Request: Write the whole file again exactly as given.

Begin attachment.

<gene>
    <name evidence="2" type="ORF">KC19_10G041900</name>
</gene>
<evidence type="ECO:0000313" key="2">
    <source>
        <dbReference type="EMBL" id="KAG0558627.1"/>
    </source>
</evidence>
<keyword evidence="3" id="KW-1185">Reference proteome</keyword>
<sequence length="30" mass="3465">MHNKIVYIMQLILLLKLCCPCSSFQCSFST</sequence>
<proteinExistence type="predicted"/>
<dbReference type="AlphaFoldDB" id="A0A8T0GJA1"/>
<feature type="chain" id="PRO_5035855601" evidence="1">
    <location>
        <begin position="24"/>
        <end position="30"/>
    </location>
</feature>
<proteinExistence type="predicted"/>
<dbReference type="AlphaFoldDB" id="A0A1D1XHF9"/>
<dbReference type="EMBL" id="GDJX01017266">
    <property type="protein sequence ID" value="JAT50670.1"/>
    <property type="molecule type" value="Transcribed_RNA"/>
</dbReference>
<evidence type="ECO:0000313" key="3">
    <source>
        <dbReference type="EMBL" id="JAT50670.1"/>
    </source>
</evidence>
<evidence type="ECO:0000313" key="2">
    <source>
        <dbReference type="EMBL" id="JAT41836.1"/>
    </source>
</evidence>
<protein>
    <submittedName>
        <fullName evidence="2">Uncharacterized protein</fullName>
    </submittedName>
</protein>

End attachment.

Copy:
<gene>
    <name evidence="2" type="ORF">KC19_10G041900</name>
</gene>
<evidence type="ECO:0000313" key="2">
    <source>
        <dbReference type="EMBL" id="KAG0558627.1"/>
    </source>
</evidence>
<keyword evidence="3" id="KW-1185">Reference proteome</keyword>
<sequence length="30" mass="3465">MHNKIVYIMQLILLLKLCCPCSSFQCSFST</sequence>
<proteinExistence type="predicted"/>
<dbReference type="AlphaFoldDB" id="A0A8T0GJA1"/>
<feature type="chain" id="PRO_5035855601" evidence="1">
    <location>
        <begin position="24"/>
        <end position="30"/>
    </location>
</feature>
<proteinExistence type="predicted"/>
<dbReference type="AlphaFoldDB" id="A0A1D1XHF9"/>
<dbReference type="EMBL" id="GDJX01017266">
    <property type="protein sequence ID" value="JAT50670.1"/>
    <property type="molecule type" value="Transcribed_RNA"/>
</dbReference>
<evidence type="ECO:0000313" key="3">
    <source>
        <dbReference type="EMBL" id="JAT50670.1"/>
    </source>
</evidence>
<evidence type="ECO:0000313" key="2">
    <source>
        <dbReference type="EMBL" id="JAT41836.1"/>
    </source>
</evidence>
<protein>
    <submittedName>
        <fullName evidence="2">Uncharacterized protein</fullName>
    </submittedName>
</protein>